Angle Tarn & Hayeswater – Lake District 2019

Summer 2017. Tiffany, Lisa and I crossed from Eskdale to Wasdale with donkey loads of stuff on our back. We waved back at a cheerful military helicopter passing over our head, did a couple of photo shoots. Wast Water was as still as a mirror.

Summer 2018. Pearl and I swam in Buttermere and a nameless river in the heatwave. The monster watched us from the bottomless lake and the coolness of the river took our breath away. The air on top of Dale Head was so still it didn’t flick the pages of Wainwright. We slid down the fell and caught a bus home to Borrowdale.

This year, Gloria, Kate and I went to a different part of the Lake District. We stayed in a Scandinavian style youth hostel. We curled up on sofas and read for hours, sometimes staring out the huge windows into the lush green and the unrelenting rain. We marched through sticky drizzle, blindingly bright sun and a storm for seven hours. Raindrops splashed on our faces from the west for an hour and the sun dried us up before we got back. The girls kept their spirit and the smile the whole way. We finished our trip with the special Lakeland ice cream. After saying goodbye to the last glimpse of Ullswater, we fell asleep on the train and nearly missed our stop home.

The red lines and arrows show the walking route. We set off and finished at Patterdale. The numbers in the boxes correspond to the pictures below so I can take you on our walk and show you the view and tell you what happened at different points along the way. The numbers next to the boxes are the time we reached each point.

We set off at about 12 midday because the rain didn’t let up until then.

Point 2. Walked through an idyllic picturesque village up towards Boredale Hause, which was really like a roundabout with seven exist on the OS map! In this photo, you can see Ullswater and the way we came on the right. Arnison Crags and Birks in the middle opposite the valley. Brothers Water on the far left. Is that Helvellyn in the background?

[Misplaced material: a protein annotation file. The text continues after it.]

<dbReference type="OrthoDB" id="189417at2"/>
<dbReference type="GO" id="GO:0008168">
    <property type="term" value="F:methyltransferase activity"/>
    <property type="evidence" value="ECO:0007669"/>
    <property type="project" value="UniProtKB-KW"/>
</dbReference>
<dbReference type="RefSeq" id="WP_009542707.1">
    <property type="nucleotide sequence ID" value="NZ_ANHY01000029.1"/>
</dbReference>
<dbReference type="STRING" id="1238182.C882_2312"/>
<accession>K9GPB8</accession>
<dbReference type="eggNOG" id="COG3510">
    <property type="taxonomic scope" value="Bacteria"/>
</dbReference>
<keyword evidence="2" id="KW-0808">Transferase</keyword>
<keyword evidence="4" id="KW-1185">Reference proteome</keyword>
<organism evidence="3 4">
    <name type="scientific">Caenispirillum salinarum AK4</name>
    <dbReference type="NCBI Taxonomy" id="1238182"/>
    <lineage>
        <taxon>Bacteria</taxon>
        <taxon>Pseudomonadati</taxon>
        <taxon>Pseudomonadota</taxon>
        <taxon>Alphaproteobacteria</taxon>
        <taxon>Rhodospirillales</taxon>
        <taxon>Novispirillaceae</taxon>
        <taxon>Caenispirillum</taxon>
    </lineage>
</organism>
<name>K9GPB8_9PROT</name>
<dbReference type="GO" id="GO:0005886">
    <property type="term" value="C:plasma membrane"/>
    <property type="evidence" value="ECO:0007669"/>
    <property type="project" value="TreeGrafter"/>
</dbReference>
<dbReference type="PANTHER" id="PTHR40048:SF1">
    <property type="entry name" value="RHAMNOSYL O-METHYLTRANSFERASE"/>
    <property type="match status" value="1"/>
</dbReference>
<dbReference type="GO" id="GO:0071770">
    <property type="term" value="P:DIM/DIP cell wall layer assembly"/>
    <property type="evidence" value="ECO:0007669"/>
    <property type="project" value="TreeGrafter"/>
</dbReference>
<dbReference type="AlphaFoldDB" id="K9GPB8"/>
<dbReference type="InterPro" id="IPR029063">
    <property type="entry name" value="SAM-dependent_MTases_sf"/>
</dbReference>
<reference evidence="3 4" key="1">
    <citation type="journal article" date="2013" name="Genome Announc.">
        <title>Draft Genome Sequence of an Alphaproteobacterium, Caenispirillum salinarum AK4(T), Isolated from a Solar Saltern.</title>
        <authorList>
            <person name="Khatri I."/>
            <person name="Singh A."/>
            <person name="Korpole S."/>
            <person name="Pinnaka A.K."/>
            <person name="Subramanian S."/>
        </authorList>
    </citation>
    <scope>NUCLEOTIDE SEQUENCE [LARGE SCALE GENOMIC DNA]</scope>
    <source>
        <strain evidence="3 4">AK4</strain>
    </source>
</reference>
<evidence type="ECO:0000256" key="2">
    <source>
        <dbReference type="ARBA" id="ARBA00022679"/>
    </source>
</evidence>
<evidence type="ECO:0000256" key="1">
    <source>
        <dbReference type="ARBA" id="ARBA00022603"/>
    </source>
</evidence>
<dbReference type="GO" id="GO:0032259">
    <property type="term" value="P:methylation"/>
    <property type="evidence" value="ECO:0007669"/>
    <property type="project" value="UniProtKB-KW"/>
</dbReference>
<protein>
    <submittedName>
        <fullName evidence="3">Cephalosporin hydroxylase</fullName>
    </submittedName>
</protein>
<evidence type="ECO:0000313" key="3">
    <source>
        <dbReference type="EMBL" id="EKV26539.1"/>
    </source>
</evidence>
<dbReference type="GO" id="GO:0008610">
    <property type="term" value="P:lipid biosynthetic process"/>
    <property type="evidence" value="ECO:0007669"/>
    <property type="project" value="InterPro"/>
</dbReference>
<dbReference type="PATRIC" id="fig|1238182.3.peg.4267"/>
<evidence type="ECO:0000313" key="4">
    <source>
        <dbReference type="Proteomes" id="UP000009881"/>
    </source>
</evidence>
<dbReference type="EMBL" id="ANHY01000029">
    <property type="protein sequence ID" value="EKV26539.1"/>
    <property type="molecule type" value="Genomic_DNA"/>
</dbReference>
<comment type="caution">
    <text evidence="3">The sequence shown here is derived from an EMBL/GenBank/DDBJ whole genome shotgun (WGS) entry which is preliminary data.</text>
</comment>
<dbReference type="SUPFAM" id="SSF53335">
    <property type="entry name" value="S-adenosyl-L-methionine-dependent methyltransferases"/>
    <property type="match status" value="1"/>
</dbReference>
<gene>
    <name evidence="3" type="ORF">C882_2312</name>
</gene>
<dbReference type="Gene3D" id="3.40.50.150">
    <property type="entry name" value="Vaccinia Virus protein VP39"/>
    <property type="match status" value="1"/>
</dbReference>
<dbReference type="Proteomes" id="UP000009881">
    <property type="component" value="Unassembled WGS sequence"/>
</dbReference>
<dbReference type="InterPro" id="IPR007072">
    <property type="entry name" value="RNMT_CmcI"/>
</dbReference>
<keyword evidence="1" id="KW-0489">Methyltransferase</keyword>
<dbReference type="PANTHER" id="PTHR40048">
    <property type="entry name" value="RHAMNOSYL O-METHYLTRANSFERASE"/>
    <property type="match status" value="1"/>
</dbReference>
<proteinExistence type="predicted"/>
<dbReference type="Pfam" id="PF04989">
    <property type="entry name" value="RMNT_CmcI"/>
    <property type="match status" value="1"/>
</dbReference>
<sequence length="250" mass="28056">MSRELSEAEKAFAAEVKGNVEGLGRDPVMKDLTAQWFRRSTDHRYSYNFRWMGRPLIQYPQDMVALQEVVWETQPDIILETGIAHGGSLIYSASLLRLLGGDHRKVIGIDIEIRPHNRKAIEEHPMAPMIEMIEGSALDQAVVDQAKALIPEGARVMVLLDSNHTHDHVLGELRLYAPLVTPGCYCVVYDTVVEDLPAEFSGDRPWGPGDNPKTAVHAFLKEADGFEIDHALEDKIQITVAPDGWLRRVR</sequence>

Point 3. A bit further along the same path before reaching the ’roundabout’. That was Brothers Water glittered under the rolling cloud.
Point 4. Our lunch spot. You can see the path we just covered and the valley we came from. The peak on the right is Angletarn Pikes. It suddenly became really gusty a few minutes ago and I was eager to find somewhere sheltered to stop for lunch. It turned out that spot was not particularly sheltered and we should have gone a bit further to Angle Tarn which was only a few minutes away!
Point 5. Around the corner, there was the star of the walk – Angle Tarn with its unusual shape and inlets!
Point 5. A closeup shot of Angle Tarn. We trotted in excitement all the way to the edge of the water and stopped for some photos. The path wound around the tarn to the other side. It was quite a flat walk.
Seeing Angel Tarn from the other side. The rain cloud caught up behind us across from Helvellyn direction quietly and rapidly.
Point 6. I didn’t have any phone signal for whole two days until that point when I heard my phone ping. So I gave Andy a ring who was nursing his back at home. Calling Andy from top of fells has become one of the must-dos.
You can see the quiet Bannerdale valley down there and the fell on the right is labelled as Deer Forest on the OS map. We didn’t see any.
Point 7. I loved the stone walls. They were beautiful and they were one of my best friends for navigating.
Point 8. A few minutes before we got lost… That was Hayeswater in the distance where we were heading. But the fast approaching storm and unmarked path tested my navigation and I failed. We ended up on top of Rest Dodd. By that point, the storm started to beat on us mercilessly and no one said anything for a long time. We quickly followed another unmarked slippery grassy path downhill. I knew if we were going to have any accidents and injure ourselves, this was the most likely time. This was also the last photo I took before we reached Hayeswater because the rain completely blurred my vision and my phone lens.
Point 9. Hayeswater nested snugly in a ring of mountains. It was beautiful even when seen through a curtain of rain. Crossing the water that came out of Hayeswater in the rain was tricky. I didn’t want us to land in the lake/river although we were pretty wet already.
Point 10. We got onto this path and started to head out of the valley which marked the returning leg of the journey. Although it was awful wet, it was sad to leave.

The sky cleared once more after that and our spirit was restored too. The warmth and breeze in the air dried us up pretty quickly. It was not long before we started another round of photo shoots.

Overall, the route was easy to navigate, fairly flat, had marvellous views with a variety of natural features. And big thank you to my two lovely walking-reading-talking companions who were entirely pleasant for the whole time, never complained and always cheerful. I’ll always remember these three days we spent together even many years after you leave Newcastle! Thank you so much!

 

 

 

 

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